Richard Burton Matheson (1926 – 2013) would have been ninety this weekend, so let us just pause to remember the man who, along with H.P. Lovecraft and Stephen King, is probably the most significant and influential horror writer of the twentieth century.
Matheson was a prolific novelist, short story and script writer responsible for some of the most iconic horror and science fiction, film and television produced in America after the Second World War. His writing was essentially gothic, often in a contemporary setting with a notionally science fiction frame, and to liken his influence on the post-war genre, across media, to Poe’s on the nineteenth century form would not be an understatement. Many modern masters of horror, most notably Stephen King and George A. Romero, cite Matheson as both an influence and an inspiration. King has argued that Matheson represented ‘the birth of a new breed of American fantasists’ and ‘the break from the Lovecraftian fantasy that had held sway over serious American writers of horror for two decades or more’ (King: 1981, 348 – 349). When Tim Burton discusses the influence of Poe in his early work, he is, in fact, referring to Matheson’s screenplay adaptations for American International (Salisbury: 1995, 16 – 17).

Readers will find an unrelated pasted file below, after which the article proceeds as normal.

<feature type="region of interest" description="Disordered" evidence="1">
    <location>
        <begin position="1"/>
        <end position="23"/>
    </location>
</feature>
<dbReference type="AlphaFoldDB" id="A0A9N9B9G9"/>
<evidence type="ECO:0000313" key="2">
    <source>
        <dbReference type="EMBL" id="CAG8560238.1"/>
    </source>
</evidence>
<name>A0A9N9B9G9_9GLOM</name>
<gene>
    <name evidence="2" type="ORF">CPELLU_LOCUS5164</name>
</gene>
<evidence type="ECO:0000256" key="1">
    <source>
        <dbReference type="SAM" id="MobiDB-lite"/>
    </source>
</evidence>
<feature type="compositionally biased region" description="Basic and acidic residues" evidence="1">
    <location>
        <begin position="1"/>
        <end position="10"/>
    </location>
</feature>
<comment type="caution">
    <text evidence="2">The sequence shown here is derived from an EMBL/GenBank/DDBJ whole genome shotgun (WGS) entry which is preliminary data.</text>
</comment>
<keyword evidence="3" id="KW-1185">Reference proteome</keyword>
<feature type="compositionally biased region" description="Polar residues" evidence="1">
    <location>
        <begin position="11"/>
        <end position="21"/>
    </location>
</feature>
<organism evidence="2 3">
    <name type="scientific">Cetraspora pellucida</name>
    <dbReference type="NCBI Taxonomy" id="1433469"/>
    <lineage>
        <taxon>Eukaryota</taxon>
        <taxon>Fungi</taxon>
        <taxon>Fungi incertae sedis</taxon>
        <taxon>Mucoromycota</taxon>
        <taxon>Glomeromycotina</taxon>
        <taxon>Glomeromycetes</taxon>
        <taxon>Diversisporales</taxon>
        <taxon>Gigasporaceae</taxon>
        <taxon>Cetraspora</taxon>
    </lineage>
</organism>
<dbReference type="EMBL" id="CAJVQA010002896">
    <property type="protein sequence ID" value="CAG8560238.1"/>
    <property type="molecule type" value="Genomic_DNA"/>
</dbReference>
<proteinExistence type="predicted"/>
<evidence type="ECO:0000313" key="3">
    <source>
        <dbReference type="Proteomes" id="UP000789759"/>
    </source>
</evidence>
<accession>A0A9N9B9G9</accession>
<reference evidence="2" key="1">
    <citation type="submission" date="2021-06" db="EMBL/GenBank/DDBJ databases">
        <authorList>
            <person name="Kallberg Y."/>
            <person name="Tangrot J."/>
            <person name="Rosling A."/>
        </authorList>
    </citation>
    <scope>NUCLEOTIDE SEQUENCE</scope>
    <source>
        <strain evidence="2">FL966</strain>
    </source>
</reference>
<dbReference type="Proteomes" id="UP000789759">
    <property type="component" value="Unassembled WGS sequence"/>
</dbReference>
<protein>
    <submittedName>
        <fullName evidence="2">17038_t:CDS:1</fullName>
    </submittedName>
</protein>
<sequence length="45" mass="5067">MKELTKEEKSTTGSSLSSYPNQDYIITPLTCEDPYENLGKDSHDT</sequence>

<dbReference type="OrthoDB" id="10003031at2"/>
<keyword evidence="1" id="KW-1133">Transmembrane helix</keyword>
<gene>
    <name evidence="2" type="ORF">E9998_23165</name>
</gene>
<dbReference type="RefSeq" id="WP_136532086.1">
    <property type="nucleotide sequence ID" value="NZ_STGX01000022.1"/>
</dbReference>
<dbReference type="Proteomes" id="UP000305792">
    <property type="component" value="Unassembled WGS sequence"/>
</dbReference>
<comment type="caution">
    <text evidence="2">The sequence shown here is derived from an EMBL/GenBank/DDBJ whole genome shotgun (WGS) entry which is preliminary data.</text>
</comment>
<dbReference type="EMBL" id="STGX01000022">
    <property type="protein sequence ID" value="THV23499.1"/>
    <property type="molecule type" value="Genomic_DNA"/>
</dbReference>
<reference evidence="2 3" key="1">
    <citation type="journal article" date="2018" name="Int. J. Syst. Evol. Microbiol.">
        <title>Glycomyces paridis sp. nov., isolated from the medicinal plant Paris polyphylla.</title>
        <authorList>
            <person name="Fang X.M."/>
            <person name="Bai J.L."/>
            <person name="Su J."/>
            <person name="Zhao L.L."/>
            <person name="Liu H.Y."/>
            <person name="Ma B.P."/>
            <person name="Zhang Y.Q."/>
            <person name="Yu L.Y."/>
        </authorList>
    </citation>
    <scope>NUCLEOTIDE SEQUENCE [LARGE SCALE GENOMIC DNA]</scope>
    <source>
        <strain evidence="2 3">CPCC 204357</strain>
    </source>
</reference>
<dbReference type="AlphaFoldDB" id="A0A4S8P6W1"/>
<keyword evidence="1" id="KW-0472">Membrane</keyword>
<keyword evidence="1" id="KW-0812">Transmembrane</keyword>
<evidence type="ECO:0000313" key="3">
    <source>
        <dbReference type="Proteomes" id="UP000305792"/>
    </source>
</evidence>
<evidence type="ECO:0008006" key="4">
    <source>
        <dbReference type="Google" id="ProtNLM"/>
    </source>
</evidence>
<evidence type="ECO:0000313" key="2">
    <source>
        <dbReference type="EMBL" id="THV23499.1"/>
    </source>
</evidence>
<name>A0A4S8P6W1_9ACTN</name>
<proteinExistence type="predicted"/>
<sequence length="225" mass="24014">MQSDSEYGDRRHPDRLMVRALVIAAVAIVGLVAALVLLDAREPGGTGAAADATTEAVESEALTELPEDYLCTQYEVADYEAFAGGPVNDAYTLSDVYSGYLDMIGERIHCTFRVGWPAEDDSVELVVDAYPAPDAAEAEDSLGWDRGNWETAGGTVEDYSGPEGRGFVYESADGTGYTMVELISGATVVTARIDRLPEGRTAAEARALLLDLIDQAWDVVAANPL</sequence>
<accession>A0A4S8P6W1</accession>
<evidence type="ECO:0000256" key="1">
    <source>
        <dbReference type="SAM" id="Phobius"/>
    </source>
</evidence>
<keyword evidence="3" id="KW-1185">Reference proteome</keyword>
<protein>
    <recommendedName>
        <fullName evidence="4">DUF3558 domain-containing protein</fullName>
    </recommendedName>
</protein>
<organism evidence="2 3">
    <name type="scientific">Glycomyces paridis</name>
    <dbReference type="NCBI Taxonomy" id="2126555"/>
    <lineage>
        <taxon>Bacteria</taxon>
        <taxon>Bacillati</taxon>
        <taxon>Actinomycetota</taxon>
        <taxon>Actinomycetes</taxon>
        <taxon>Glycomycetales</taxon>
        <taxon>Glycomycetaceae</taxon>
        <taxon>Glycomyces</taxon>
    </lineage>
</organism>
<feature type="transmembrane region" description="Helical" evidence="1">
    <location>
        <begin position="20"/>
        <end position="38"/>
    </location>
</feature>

Matheson’s writing was not restricted to the fantastic, but his major genre works include the apocalyptic gothic novel I Am Legend (1954), The Incredible Shrinking Man (novel and screenplay, 1956/7), and the screenplays of the best of Roger Corman’s ‘Poe Cycle’: The Fall of the House of Usher (1960), The Pit and the Pendulum (1961), Tales of Terror (1962), and The Raven (1963). Matheson also wrote The Comedy of Terrors for Corman in 1963, and adapted Dennis Wheatley’s The Devil Rides Out for Hammer in 1968. Other significant Matheson screenplays are Duel (1971), directed by Steven Spielberg, The Legend of Hell House (1973, from his novel), Dan Curtis’ Dracula (1972), the ‘Prey’ segment of Trilogy of Terror (1975, also directed by Curtis), Somewhere in Time (1980, from his novel Bid Time Return), a time traveller’s love story, and Jaws 3-D (1983), an under-rated monster movie in the 1950s tradition. The magic realist What Dreams May Come (1998), and the brooding blue collar ghost story Stir of Echoes (1999), are both based on novels by Matheson, while I Am Legend has been filmed as The Last Man on Earth (1964, starring Vincent Price, and written by Matheson under the pseudonym ‘Logan Swanson’), The Omega Man (1971), I Am Omega and I Am Legend (both 2007). Romero has also acknowledged that Night of the Living Dead (1968) was inspired by Matheson’s novel (Gagne: 1987, 24).